Financial advisers intent on including alternative investments in the target date retirement funds they advise are finding few choices available to them.
“If an investment committee is looking for a suite of target date funds that use alternatives to manage risk or enhance return, few fund families would [have one],” said Jim Phillips, president of Retirement Resources Investment Corp., a broker-dealer that specializes in retirement plans.
“Alternatives don't seem to be in the target date funds we're finding,” said Stan Milovancev, executive vice president of Sequoia Financial Group LLC, which also serves the retirement plan market.
One possible explanation involves costs. With the coming of mandated fee disclosure, plan sponsors are very conscious of costs in their target date funds. That's made some asset managers even more reluctant to consider alternatives, which generally have higher fees than other investments.
In December 2010, in fact, J.P. Morgan Asset Management removed a 130/30 strategy fund that was part of its target date series because it had become too costly.
Fund companies believe that plan sponsors, who express a desire for new investments and lower costs, are speaking out of both sides of their mouths.
“There's a real interesting divergence between plan sponsors' very laserlike focus on the sticker price of what they're buying, and what they're also saying about being really interested in embracing this new way of investing,” said Anne Lester, a senior portfolio manager in the global multiasset group at J.P. Morgan. “Those two [reactions] are in direct conflict with one another.”
Despite the higher costs of alternatives, demand is growing among investors.
In a survey released last week by Pensco Trust Co., 80% of the 365 advisers polled said their IRA clients have expressed interest in using alternatives.
Retail alternative mutual funds have attracted $123 billion in assets since 2009, said Josh Charlson, an analyst at Morningstar Inc.
But as interest grows, exposure to alternative strategies and asset classes in target date funds remains “very minimal,” he said.
At MFS Investment Management, for instance, the allocation to an absolute-return strategy in the firm's target date funds tops out at 2%, according to Joe Flaherty, a portfolio manager and head of MFS' Quantitative Solutions unit.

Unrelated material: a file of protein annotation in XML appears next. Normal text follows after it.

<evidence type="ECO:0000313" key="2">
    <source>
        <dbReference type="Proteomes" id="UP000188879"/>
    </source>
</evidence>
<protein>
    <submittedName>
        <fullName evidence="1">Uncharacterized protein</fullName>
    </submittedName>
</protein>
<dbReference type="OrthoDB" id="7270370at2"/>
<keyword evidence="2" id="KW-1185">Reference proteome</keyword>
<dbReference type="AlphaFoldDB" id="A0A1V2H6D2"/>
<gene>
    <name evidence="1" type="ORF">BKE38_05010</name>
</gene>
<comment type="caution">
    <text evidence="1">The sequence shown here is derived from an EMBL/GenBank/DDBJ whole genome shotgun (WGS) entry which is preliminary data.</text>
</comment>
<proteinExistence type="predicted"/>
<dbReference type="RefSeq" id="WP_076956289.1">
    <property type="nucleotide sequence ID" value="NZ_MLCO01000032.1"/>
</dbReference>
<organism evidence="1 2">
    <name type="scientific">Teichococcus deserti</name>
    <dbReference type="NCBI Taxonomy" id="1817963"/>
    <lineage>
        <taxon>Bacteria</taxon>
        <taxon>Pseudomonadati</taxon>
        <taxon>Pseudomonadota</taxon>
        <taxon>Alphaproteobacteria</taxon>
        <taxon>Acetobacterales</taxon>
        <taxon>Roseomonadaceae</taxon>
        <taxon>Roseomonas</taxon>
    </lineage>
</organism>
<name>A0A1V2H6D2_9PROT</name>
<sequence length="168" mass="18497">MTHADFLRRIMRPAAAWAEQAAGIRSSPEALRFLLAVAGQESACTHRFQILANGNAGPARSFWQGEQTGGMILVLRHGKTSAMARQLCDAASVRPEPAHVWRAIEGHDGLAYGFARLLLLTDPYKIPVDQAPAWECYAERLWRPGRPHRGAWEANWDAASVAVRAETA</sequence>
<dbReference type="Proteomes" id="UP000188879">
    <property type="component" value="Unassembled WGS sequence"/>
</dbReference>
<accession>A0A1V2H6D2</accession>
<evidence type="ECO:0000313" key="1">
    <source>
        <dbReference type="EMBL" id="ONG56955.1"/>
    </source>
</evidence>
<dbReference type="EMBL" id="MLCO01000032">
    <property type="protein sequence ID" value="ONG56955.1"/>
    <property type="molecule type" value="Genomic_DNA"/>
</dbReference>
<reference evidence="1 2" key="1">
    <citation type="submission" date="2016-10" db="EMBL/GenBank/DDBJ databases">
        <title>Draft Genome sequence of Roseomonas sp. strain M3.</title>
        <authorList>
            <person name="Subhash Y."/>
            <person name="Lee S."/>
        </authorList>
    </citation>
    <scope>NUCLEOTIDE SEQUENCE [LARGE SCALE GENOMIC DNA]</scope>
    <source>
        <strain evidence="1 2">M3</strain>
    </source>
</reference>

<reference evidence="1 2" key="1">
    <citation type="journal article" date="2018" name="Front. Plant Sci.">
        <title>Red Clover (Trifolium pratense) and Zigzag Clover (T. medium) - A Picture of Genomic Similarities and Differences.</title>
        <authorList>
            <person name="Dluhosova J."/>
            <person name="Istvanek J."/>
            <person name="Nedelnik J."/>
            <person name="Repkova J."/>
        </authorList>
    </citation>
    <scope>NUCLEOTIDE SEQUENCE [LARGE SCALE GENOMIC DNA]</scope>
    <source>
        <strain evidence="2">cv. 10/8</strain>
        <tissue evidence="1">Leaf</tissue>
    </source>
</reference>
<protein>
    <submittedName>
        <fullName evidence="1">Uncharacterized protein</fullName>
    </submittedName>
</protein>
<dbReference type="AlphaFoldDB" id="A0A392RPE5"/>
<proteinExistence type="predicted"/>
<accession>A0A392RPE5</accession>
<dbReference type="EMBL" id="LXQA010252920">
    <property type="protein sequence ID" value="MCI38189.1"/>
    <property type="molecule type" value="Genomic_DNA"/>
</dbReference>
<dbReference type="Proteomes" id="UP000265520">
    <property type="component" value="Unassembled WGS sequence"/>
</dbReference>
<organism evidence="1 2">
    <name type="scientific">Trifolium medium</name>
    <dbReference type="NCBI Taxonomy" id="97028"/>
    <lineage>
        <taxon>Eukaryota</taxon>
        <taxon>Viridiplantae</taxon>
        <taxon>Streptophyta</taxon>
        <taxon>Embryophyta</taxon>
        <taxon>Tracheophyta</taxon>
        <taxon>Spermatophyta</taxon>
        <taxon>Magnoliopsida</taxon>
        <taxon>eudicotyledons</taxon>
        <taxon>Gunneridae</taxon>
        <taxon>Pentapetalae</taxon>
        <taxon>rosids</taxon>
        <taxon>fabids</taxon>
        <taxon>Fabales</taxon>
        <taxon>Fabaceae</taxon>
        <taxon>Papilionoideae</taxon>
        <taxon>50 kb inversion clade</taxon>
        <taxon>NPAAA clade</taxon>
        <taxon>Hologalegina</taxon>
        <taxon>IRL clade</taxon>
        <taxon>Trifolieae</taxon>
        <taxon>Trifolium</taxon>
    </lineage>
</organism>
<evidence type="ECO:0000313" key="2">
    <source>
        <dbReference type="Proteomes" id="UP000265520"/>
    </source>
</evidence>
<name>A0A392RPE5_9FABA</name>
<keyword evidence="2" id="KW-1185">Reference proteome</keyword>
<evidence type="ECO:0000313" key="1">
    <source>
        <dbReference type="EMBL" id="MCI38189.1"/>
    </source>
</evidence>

“Investors still believe target date fund performance is primarily driven by traditional assets,” he said. “We don't want something like commodities to drive the portfolios.”
To have any impact on performance, however, portfolio allocations should be 5% or more, according to investment theorists.
“If you're going to put in 2% or 3% of your assets into alternatives, don't bother doing it — it's not going to affect outcomes,” said David O'Meara, senior investment consultant at Towers Watson Investment Services Inc.
“It's hard to imagine you could allocate enough to alternatives to make a difference and still have a plan sponsor feel comfortable,” said Tom Fontaine, head of defined-contribution investments at AllianceBernstein LP. “A 5% allocation to whatever asset class can help, but it won't make a huge difference.”
Giants such as Fidelity Investments and The Vanguard Group Inc. have fared well with standard asset allocations in their target date funds, so delving into alternatives beyond the scant current level may not be worth the effort or risk, Mr. Charlson said.
For example, Vanguard's target retirement funds have minute REIT exposure via the underlying Vanguard Total Stock Market Index Fund.
“While we continue to evaluate "alternative' investment options such as commodities futures, hedge funds, real estate and other strategies, it is clear that most "alternatives' — particularly highly concentrated, illiquid, opaque and/or difficult-to-value strategies — do not pass this screen,” said Linda Wolohan, a spokeswoman for Vanguard.
NO PERFECT WORLD
In a perfect world, advisers said, target date funds would be ideal vehicles to provide participants with exposure to alternatives, giving them diversification without their assets' being concentrated in a single type of alternatives fund.
“I'd like to see this done in a way that the manager is controlling risk and giving you the benefits of broader diversification,” said Keith Olshove, vice president of investment, trusts and retirement services at Northwestern Bank.
But other advisers believe the effort may not be worth it.
“Some of the major players touting alternatives have the worst performance,” said Charles Warren, owner of Oswego Crest Financial Group LLC. “The industry has a tendency to fixate on what's hot and what sells.”